[Photo by Bob Mitchell]
Subject: Re: [281AHC] Roadrunners/McGuire rig
Date: Thu, 17 Feb 2000 16:16:24 EST

My McGuire Rig story is about like everyone else's I guess. The RT was in trouble and compromised as soon as they hit the ground. It was also a mission out of Mai Loc that was in the Northwest corner of the AO inside the DMZ just inside South VN close to the Laotian Border. We had just put the Team in and were climbing out when they called wanting out of there. We went right back in and dropped the McGuires, they were in contact and so were we. We hovered in the hole while they were trying to get in the rigs. Several were wounded and couldn't do the McGuires. We dropped the ladders and they couldn't climb them. Finally they D ringed themselves on and we came out. We had to stop at Khe Shan and recover them into the acft. At that point in time Khe Shan was in Indian Country, this was in 1969. We got them on board and got them back to Mai Loc. We took 12 hits from small arms. Pete "Underdawg" Underhill was the AC, I was the PP and Mike Olsen was the Gunner. I can't remember who the CE was. We have pictures:-) They are on the Bandit site. (

Bob Mitchell

Subject: [281AHC] Re: Roadrunners/McGuire rigs
Date: Thu, 17 Feb 2000 16:14:29 -0600
From:  Steve Matthews <>
[Photo by Steve Matthews]

I have a vague recollection (as most of mine are) of one McGuire Rig extraction. It seems as though I recall a quasi-hot pick up. That is; they were (just as Norm said) on the run and NO LZ big enough, enemy in pursuit. I recall hovering above the jungle - WAITING, WAITING, WAITING. We had trouble getting the Rig DOWN thru the canopy, because it was so thick. Tried 5-6 times to thread it down to where they could get it, and then be able to get it back up, STRAIGHT up. Seemed like it took FOREVER, like Korsbeck was saying. And of course, it's not a simple matter to get hitched up in the McGuire. Trying to get ALL three guys harnessed while giving them enough slack to work with, but keeping enough tension on the ropes to keep it from getting tangled in the trees is TRICKY!!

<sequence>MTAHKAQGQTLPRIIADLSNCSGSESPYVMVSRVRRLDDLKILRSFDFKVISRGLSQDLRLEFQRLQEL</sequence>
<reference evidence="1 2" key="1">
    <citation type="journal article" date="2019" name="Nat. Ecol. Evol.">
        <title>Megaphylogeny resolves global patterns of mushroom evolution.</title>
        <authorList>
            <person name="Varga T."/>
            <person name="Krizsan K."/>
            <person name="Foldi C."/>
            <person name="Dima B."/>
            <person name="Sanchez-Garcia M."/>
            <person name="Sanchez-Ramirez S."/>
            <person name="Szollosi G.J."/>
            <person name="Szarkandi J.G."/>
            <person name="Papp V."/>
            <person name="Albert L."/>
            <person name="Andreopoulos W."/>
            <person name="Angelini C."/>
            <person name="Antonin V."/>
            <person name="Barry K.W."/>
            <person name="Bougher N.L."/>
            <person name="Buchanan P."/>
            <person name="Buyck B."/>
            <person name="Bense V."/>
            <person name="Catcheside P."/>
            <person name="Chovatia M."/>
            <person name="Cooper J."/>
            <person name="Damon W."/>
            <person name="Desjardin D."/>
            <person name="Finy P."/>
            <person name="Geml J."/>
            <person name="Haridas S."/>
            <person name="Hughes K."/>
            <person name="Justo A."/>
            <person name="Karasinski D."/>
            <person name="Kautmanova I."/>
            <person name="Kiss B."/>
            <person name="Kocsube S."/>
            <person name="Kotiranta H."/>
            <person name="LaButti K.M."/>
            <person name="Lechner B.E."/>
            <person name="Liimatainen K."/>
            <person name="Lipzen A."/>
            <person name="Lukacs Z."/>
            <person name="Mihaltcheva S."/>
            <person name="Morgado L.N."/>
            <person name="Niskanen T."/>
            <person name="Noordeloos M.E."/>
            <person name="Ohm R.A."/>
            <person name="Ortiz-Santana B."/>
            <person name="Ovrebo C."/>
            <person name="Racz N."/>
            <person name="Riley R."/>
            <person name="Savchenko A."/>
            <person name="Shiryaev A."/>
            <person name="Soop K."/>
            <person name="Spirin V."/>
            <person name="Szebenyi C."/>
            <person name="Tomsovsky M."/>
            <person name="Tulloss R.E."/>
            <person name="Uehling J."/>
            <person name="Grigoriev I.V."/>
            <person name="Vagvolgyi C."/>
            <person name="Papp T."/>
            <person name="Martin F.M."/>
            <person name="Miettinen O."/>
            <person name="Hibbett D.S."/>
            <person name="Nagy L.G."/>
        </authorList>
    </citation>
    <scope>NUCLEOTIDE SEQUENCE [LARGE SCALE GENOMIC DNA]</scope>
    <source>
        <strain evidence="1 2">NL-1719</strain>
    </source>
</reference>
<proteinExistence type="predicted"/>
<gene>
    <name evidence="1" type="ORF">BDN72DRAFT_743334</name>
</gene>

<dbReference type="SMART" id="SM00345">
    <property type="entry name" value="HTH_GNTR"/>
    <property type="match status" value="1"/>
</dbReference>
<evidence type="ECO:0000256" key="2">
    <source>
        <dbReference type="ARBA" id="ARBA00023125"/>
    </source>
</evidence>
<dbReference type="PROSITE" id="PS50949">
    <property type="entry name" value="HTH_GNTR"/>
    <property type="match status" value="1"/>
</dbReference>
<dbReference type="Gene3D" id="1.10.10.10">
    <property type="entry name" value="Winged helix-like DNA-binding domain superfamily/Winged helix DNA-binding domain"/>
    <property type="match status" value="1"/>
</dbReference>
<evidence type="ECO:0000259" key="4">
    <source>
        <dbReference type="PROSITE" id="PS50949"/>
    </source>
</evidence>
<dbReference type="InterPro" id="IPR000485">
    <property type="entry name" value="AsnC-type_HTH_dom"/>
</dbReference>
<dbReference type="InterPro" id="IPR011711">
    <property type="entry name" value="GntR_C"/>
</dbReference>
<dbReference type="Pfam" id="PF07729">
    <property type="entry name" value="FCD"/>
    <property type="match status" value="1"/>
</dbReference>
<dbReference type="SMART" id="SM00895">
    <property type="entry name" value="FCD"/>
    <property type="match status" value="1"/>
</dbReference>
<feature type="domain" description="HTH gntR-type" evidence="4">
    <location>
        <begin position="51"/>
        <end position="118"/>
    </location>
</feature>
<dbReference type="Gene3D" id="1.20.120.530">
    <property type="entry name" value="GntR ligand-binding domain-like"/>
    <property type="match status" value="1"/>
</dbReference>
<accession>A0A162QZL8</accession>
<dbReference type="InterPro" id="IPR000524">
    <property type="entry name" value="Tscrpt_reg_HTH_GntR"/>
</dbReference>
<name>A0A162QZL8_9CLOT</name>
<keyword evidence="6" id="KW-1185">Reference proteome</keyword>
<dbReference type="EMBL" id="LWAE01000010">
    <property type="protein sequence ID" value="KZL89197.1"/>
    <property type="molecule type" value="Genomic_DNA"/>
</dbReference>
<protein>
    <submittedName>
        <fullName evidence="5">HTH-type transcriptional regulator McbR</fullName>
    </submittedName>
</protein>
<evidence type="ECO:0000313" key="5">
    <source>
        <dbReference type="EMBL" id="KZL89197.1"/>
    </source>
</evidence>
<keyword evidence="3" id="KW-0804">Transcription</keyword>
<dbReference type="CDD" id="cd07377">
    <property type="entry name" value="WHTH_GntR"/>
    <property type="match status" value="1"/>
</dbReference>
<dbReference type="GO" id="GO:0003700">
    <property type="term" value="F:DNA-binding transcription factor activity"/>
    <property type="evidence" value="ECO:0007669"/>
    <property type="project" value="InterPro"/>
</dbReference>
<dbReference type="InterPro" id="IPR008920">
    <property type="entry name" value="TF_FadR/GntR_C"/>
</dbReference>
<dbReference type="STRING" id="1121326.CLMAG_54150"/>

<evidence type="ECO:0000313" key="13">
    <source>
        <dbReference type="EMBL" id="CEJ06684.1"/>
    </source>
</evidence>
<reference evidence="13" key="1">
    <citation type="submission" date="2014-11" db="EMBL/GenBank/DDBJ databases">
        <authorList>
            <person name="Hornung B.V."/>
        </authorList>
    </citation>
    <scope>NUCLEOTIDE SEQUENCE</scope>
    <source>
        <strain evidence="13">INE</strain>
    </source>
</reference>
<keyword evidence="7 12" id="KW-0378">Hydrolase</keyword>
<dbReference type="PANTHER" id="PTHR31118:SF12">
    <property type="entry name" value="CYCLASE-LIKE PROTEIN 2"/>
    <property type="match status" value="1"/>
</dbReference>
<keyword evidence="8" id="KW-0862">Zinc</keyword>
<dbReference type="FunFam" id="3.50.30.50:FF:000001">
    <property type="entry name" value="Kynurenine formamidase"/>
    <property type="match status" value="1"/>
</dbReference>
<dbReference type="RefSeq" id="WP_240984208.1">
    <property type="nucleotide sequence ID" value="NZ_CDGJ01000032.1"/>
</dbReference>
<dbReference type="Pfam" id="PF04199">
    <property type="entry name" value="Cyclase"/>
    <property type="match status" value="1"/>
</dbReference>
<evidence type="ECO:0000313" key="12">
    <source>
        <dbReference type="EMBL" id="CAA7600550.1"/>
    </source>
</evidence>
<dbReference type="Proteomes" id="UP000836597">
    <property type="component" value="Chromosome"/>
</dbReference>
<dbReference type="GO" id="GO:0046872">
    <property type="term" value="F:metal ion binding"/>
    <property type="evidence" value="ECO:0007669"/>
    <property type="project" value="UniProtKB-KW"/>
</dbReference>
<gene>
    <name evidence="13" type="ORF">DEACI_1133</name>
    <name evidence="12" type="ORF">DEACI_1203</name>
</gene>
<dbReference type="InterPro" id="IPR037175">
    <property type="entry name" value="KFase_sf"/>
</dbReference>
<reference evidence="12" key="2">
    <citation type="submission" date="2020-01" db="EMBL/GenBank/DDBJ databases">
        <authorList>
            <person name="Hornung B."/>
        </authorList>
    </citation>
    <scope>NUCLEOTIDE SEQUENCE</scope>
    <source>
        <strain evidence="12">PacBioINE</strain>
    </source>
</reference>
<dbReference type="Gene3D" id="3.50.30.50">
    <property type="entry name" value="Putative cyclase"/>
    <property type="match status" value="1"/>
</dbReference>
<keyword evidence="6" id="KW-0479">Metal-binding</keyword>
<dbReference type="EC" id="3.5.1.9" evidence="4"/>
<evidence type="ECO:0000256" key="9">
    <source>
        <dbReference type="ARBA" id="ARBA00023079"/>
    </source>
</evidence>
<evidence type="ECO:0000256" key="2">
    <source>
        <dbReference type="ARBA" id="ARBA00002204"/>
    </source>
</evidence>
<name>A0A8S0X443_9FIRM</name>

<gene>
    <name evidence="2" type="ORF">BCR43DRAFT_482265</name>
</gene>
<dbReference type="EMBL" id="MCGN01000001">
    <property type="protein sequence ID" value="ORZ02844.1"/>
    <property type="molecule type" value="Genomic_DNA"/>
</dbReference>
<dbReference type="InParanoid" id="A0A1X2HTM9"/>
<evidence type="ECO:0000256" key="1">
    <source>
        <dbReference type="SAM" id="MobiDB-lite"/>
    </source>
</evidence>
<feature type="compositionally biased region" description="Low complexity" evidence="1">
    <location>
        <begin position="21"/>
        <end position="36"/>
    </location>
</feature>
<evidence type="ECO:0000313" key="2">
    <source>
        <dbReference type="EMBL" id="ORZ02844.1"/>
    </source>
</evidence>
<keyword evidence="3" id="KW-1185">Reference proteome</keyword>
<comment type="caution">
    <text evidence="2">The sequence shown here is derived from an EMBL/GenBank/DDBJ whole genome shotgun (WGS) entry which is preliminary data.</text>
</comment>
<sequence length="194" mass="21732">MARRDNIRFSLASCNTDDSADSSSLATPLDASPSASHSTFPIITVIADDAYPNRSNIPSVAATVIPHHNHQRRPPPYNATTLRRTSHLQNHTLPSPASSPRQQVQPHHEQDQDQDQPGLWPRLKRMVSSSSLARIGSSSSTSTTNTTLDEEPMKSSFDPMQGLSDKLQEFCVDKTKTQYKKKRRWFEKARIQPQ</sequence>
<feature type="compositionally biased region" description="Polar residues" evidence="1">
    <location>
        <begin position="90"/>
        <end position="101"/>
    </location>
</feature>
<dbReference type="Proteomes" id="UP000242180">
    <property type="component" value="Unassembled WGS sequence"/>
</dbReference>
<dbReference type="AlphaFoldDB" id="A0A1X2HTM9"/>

Then trying to hover STRAIGHT up with only distant reference points is also tricky. That hovering so high is NOT easy!! The HIGH vertical lift to get them up thru the trees, and then the SLOW, SLOW, SLOW flight back to (I think) An Hoa. Upon arrival you HAVE to come to a VERY HIGH hover to make sure you don't drag them thru the wire or across the ground. It's always tense hovering that high out-of-ground-effect. But I seem to recall the feeling of "I did it!" Everybody kept their limbs, nobody got drug or hurt. Thank God for RECONDO training!!


Subject: [281AHC] McGuire Rigs
Date: Fri, 18 Feb 2000 01:06:37 -0800
From: Ken Hamilton <>
To: 281stAHC <>
[Photo by Ken Hamilton]

We were flying for the Recondo school one afternoon. We were doing McGuire rigs and repelling. I don't remember who the AC and PP were but they were taking turns holding a high hover. It was the PP's turn and the ropes got tangled so we had to wait a few minutes until they untangled them. I saw something move out of the corner of my eye. When I turned to see what it was I couldn't believe it. I had my camera in my hand, so I took a picture. Bill Henderson was gunning for me that day. He got bored waiting. He climbed out from behind his gun, walked down the skid, and knocked on the PP's window. ......We almost lost Bill that day. About two or three months later; Henderson walked out of a moving helicopter, shattered his ankle and was medivaced out.